Monday, November 28, 2011

Kleinlogel Formula at ExcelCalcs

An alternative source of the file is over on MiScion Pty Ltd: workbook for rigid frames using kleinlogel-formula.

Taken from the website.


  1. Now made available a simple 2D plane frame analysis command line program see:

Plane Frame Analysis

[28/11/2011] : Original
[12/05/2016] : Added alternative link to MiScion Pty Ltd

Monday, November 21, 2011

Design Methods: Quality Robust Design and Limit State Design

Soft Conversion of Permissible Stress Design to Limit State Design.

Some time around 1989, Australia started to convert their structural codes from permissible/allowable stress design to limit state design. Such conversions had apparently been tried many times before in the past, but always eventually scrapped, and this was the general view again, that the idea would be shorted lived. However by 2000 all relevant structural codes had been converted to limit state methodology, and the permissible stress codes scrapped. The one exception I know of, being the aluminium structures code for which there is both a permissible stress version and limit state version: the limit state version does not conform with any of the other limit state version codes.

Limit state theory is based on the concept that every product has multiple states-of-nature in which it operates, for each state-of-nature there are unique acceptable criteria for acceptance. A car for example may be fuel efficient for city driving but extremely inefficient for long cross country trips, another car may be the exact opposite. The end-user selects the vehicle which is optimum for their most frequent type of journey and accepts the inefficiency for the other type of journey. Alternatively if frequently make both types of journey, a vehicle which is optimum across both types of journey, but less than optimum on any individual type of journey compared to those vehicles optimised for one type of journey only. As a vehicle ages it also becomes less fuel efficient. As a vehicle ages, the brakes also become less effective, and stopping distances increase. Another concept known as quality robust design (QRD) aims to ensure that whilst there is high variability in the operating conditions, there is minimum variability in the performance. This also takes into consideration the variability in the production process, and the capability to produce an end-product with the required performance.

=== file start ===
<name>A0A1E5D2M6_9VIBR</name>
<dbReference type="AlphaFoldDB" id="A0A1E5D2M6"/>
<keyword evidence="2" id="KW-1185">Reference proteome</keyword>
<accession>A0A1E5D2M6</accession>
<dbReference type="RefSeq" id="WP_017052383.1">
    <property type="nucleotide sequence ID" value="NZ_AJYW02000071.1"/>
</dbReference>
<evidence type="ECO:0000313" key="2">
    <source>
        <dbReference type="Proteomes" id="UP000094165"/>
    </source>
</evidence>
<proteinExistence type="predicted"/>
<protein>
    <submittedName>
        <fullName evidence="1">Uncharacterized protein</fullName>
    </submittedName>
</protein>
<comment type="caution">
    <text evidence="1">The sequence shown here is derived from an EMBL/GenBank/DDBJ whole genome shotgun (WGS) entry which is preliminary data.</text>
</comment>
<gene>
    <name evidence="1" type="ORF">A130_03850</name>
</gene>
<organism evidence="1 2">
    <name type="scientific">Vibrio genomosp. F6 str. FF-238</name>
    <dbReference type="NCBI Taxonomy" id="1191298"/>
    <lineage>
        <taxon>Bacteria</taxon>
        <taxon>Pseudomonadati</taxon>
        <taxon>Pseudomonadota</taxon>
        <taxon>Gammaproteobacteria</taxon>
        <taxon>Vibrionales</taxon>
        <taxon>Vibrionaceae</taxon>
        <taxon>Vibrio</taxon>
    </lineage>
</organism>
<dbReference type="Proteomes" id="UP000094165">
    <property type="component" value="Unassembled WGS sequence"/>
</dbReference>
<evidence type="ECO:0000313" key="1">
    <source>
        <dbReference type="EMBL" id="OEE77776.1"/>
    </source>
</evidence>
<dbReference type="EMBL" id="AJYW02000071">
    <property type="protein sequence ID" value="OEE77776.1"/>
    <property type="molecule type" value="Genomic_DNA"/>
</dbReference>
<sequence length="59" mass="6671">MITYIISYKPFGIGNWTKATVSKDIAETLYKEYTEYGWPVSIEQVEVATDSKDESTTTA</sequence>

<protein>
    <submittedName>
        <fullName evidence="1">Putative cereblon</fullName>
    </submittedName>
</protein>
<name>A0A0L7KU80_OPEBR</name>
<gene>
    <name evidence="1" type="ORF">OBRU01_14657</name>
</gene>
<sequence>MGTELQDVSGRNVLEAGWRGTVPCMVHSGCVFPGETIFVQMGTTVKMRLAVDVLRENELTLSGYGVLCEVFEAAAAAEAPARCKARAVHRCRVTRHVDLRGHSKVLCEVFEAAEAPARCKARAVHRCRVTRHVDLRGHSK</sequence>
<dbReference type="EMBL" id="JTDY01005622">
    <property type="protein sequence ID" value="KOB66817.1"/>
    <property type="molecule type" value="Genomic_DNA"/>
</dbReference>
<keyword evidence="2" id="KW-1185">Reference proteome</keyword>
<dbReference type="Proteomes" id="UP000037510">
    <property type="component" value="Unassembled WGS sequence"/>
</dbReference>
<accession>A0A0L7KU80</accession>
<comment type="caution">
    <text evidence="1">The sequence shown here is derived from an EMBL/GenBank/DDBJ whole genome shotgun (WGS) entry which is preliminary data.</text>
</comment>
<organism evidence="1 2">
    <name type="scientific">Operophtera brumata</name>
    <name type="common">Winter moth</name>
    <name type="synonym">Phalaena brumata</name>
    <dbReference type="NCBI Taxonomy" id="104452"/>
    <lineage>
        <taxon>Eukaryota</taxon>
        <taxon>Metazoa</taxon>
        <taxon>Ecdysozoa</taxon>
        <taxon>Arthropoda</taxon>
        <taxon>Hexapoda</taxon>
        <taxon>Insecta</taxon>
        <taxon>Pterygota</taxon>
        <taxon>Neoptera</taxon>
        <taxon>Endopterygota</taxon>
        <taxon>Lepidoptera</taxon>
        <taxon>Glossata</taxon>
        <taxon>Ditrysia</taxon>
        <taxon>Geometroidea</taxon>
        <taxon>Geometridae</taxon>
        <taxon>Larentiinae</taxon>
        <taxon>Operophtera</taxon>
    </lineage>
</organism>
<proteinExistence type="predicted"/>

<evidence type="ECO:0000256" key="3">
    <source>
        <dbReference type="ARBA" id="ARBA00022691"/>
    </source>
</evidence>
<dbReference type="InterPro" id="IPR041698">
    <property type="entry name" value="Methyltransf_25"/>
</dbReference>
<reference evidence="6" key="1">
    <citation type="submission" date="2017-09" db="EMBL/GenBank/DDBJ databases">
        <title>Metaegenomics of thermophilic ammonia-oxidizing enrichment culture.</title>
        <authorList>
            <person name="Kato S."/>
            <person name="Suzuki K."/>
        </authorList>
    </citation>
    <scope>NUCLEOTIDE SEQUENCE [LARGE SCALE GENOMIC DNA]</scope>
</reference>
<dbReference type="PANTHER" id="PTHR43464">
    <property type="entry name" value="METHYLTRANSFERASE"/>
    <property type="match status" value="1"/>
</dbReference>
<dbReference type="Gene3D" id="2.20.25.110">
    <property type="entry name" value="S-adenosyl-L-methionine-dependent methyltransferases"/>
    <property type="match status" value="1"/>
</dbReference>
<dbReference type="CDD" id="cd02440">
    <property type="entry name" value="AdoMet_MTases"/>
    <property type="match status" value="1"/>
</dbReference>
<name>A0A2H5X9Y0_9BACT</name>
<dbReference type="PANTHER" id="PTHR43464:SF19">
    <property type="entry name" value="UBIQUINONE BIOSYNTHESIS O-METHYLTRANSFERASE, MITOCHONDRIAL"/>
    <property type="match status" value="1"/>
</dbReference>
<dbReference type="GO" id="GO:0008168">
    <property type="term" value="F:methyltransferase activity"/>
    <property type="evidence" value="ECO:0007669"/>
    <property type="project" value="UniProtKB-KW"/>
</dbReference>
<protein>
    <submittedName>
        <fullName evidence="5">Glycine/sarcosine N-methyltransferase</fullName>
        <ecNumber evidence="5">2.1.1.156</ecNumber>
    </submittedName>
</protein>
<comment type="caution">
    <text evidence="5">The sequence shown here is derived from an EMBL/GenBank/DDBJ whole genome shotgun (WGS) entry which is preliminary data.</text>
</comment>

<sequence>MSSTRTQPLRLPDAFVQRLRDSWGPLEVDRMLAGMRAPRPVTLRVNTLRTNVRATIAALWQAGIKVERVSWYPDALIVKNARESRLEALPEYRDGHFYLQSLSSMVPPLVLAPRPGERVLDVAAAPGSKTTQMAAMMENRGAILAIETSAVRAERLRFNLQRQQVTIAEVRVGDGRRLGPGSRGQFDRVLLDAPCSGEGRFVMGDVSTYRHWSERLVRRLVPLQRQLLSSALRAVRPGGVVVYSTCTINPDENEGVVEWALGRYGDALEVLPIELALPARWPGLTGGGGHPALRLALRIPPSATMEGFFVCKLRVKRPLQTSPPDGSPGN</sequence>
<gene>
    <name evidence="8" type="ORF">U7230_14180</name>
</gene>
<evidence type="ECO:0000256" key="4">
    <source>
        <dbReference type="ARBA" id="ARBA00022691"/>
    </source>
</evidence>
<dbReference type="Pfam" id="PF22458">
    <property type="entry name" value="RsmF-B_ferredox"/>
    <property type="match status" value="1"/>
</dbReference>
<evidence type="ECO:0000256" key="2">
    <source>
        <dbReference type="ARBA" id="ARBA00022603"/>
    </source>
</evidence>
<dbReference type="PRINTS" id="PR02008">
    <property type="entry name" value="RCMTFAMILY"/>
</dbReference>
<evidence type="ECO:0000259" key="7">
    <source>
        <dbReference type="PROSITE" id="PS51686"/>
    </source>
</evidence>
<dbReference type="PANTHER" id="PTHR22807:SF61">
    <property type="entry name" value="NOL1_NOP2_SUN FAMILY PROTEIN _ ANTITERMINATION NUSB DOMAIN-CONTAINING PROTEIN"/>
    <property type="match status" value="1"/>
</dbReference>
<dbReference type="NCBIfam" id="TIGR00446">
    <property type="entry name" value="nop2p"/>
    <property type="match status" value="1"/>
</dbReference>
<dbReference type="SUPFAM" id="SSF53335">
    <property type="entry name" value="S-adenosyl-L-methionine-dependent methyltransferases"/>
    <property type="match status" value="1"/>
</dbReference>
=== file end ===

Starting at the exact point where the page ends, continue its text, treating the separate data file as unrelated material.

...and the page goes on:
For example in a region where there is a high demand for housing, and a scarcity of steel, and where clearly the steel is not required in the concrete to prevent the building collapsing during construction or day to day usage, then the steel is not going to be installed in the reinforced concrete structure no matter how much inspection is implemented. The steel will be seen as an unwarranted and unnecessary expense and if not available it cannot be installed. The need for the steel will not become apparent until its too late, during an earthquake or hurricane. Traditional quality control (QC) would place the responsibility with the builder for not following the specifications. Modern quality assurance (QA) places the responsibility with the designer, for not designing a product which can be constructed from the available resources: labour skills, materials and equipment.

A product experiences differing states-of-nature during its fabrication and construction, handling and transportation, in-service usage, maintenance and repair and during and after future modifications and renovations. Structurally these states-of-nature are classified into 3 large groups:

  1. Stability
  2. Strength
  3. Serviceability